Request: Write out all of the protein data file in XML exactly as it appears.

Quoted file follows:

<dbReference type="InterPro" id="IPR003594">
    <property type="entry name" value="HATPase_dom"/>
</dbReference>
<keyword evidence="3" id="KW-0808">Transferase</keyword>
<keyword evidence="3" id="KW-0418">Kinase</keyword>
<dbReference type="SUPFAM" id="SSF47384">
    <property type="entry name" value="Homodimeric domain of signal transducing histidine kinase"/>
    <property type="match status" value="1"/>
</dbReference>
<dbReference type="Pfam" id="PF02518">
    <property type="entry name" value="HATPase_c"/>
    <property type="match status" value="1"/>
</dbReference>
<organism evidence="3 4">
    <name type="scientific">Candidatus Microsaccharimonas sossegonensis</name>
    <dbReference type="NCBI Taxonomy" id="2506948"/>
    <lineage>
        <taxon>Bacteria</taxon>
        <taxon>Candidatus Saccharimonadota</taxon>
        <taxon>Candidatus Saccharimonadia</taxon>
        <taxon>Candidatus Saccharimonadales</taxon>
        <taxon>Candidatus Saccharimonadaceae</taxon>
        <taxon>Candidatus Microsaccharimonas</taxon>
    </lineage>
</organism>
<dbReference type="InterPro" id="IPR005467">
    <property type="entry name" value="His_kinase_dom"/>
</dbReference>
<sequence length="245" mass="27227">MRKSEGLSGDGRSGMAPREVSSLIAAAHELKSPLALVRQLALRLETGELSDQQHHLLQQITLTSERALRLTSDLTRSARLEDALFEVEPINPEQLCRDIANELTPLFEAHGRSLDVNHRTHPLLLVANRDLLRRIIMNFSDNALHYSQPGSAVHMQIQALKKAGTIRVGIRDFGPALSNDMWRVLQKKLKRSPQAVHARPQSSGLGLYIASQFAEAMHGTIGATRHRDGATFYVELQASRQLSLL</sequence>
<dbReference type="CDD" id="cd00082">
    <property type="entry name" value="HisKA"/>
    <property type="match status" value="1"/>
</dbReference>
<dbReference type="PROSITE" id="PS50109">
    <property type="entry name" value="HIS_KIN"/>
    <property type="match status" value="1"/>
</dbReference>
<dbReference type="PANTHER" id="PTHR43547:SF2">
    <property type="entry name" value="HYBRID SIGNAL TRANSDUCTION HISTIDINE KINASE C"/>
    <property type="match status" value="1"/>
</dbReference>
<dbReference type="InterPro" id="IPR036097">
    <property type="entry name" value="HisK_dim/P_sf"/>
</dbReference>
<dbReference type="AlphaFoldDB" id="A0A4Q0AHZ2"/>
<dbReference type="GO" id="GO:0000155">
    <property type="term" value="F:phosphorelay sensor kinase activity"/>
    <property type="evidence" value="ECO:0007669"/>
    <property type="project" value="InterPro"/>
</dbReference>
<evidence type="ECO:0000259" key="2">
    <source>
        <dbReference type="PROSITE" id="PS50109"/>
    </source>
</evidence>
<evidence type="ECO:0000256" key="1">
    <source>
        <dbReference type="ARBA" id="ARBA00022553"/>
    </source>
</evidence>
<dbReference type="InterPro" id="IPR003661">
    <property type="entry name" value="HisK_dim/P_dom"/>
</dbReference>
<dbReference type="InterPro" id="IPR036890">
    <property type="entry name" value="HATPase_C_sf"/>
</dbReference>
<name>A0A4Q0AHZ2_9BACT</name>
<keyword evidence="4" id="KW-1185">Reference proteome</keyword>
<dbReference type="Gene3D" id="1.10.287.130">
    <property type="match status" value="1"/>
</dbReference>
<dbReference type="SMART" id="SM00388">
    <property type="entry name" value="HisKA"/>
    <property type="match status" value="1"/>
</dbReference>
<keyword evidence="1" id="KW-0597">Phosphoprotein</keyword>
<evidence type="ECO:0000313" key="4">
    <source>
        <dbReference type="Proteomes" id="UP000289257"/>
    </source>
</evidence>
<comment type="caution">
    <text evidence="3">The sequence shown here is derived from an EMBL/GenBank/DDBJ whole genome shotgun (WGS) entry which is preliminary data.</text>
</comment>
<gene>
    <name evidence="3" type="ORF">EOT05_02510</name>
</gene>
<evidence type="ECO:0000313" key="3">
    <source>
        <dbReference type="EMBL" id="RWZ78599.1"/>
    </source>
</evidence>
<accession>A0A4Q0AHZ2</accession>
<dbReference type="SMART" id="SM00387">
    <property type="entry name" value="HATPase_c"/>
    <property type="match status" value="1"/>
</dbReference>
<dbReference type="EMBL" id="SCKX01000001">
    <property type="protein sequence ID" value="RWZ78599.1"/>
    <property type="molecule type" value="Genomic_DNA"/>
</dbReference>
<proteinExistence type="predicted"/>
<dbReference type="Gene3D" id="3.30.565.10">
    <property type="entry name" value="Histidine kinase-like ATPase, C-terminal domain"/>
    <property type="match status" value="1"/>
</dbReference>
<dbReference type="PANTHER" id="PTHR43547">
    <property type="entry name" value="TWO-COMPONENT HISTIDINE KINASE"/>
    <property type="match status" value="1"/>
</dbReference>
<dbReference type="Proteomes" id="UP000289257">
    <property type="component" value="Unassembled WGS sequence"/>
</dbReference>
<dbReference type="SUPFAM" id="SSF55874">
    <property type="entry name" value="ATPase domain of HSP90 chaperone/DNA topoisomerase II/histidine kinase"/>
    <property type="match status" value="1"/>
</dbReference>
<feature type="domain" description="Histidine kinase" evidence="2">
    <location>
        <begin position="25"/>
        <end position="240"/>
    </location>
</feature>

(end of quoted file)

<dbReference type="InterPro" id="IPR003594">
    <property type="entry name" value="HATPase_dom"/>
</dbReference>
<keyword evidence="3" id="KW-0808">Transferase</keyword>
<keyword evidence="3" id="KW-0418">Kinase</keyword>
<dbReference type="SUPFAM" id="SSF47384">
    <property type="entry name" value="Homodimeric domain of signal transducing histidine kinase"/>
    <property type="match status" value="1"/>
</dbReference>
<dbReference type="Pfam" id="PF02518">
    <property type="entry name" value="HATPase_c"/>
    <property type="match status" value="1"/>
</dbReference>
<organism evidence="3 4">
    <name type="scientific">Candidatus Microsaccharimonas sossegonensis</name>
    <dbReference type="NCBI Taxonomy" id="2506948"/>
    <lineage>
        <taxon>Bacteria</taxon>
        <taxon>Candidatus Saccharimonadota</taxon>
        <taxon>Candidatus Saccharimonadia</taxon>
        <taxon>Candidatus Saccharimonadales</taxon>
        <taxon>Candidatus Saccharimonadaceae</taxon>
        <taxon>Candidatus Microsaccharimonas</taxon>
    </lineage>
</organism>
<dbReference type="InterPro" id="IPR005467">
    <property type="entry name" value="His_kinase_dom"/>
</dbReference>
<sequence length="245" mass="27227">MRKSEGLSGDGRSGMAPREVSSLIAAAHELKSPLALVRQLALRLETGELSDQQHHLLQQITLTSERALRLTSDLTRSARLEDALFEVEPINPEQLCRDIANELTPLFEAHGRSLDVNHRTHPLLLVANRDLLRRIIMNFSDNALHYSQPGSAVHMQIQALKKAGTIRVGIRDFGPALSNDMWRVLQKKLKRSPQAVHARPQSSGLGLYIASQFAEAMHGTIGATRHRDGATFYVELQASRQLSLL</sequence>
<dbReference type="CDD" id="cd00082">
    <property type="entry name" value="HisKA"/>
    <property type="match status" value="1"/>
</dbReference>
<dbReference type="PROSITE" id="PS50109">
    <property type="entry name" value="HIS_KIN"/>
    <property type="match status" value="1"/>
</dbReference>
<dbReference type="PANTHER" id="PTHR43547:SF2">
    <property type="entry name" value="HYBRID SIGNAL TRANSDUCTION HISTIDINE KINASE C"/>
    <property type="match status" value="1"/>
</dbReference>
<dbReference type="InterPro" id="IPR036097">
    <property type="entry name" value="HisK_dim/P_sf"/>
</dbReference>
<dbReference type="AlphaFoldDB" id="A0A4Q0AHZ2"/>
<dbReference type="GO" id="GO:0000155">
    <property type="term" value="F:phosphorelay sensor kinase activity"/>
    <property type="evidence" value="ECO:0007669"/>
    <property type="project" value="InterPro"/>
</dbReference>
<evidence type="ECO:0000259" key="2">
    <source>
        <dbReference type="PROSITE" id="PS50109"/>
    </source>
</evidence>
<evidence type="ECO:0000256" key="1">
    <source>
        <dbReference type="ARBA" id="ARBA00022553"/>
    </source>
</evidence>
<dbReference type="InterPro" id="IPR003661">
    <property type="entry name" value="HisK_dim/P_dom"/>
</dbReference>
<dbReference type="InterPro" id="IPR036890">
    <property type="entry name" value="HATPase_C_sf"/>
</dbReference>
<name>A0A4Q0AHZ2_9BACT</name>
<keyword evidence="4" id="KW-1185">Reference proteome</keyword>
<dbReference type="Gene3D" id="1.10.287.130">
    <property type="match status" value="1"/>
</dbReference>
<dbReference type="SMART" id="SM00388">
    <property type="entry name" value="HisKA"/>
    <property type="match status" value="1"/>
</dbReference>
<keyword evidence="1" id="KW-0597">Phosphoprotein</keyword>
<evidence type="ECO:0000313" key="4">
    <source>
        <dbReference type="Proteomes" id="UP000289257"/>
    </source>
</evidence>
<comment type="caution">
    <text evidence="3">The sequence shown here is derived from an EMBL/GenBank/DDBJ whole genome shotgun (WGS) entry which is preliminary data.</text>
</comment>
<gene>
    <name evidence="3" type="ORF">EOT05_02510</name>
</gene>
<evidence type="ECO:0000313" key="3">
    <source>
        <dbReference type="EMBL" id="RWZ78599.1"/>
    </source>
</evidence>
<accession>A0A4Q0AHZ2</accession>
<dbReference type="SMART" id="SM00387">
    <property type="entry name" value="HATPase_c"/>
    <property type="match status" value="1"/>
</dbReference>
<dbReference type="EMBL" id="SCKX01000001">
    <property type="protein sequence ID" value="RWZ78599.1"/>
    <property type="molecule type" value="Genomic_DNA"/>
</dbReference>
<proteinExistence type="predicted"/>
<dbReference type="Gene3D" id="3.30.565.10">
    <property type="entry name" value="Histidine kinase-like ATPase, C-terminal domain"/>
    <property type="match status" value="1"/>
</dbReference>
<dbReference type="PANTHER" id="PTHR43547">
    <property type="entry name" value="TWO-COMPONENT HISTIDINE KINASE"/>
    <property type="match status" value="1"/>
</dbReference>
<dbReference type="Proteomes" id="UP000289257">
    <property type="component" value="Unassembled WGS sequence"/>
</dbReference>
<dbReference type="SUPFAM" id="SSF55874">
    <property type="entry name" value="ATPase domain of HSP90 chaperone/DNA topoisomerase II/histidine kinase"/>
    <property type="match status" value="1"/>
</dbReference>
<feature type="domain" description="Histidine kinase" evidence="2">
    <location>
        <begin position="25"/>
        <end position="240"/>
    </location>
</feature>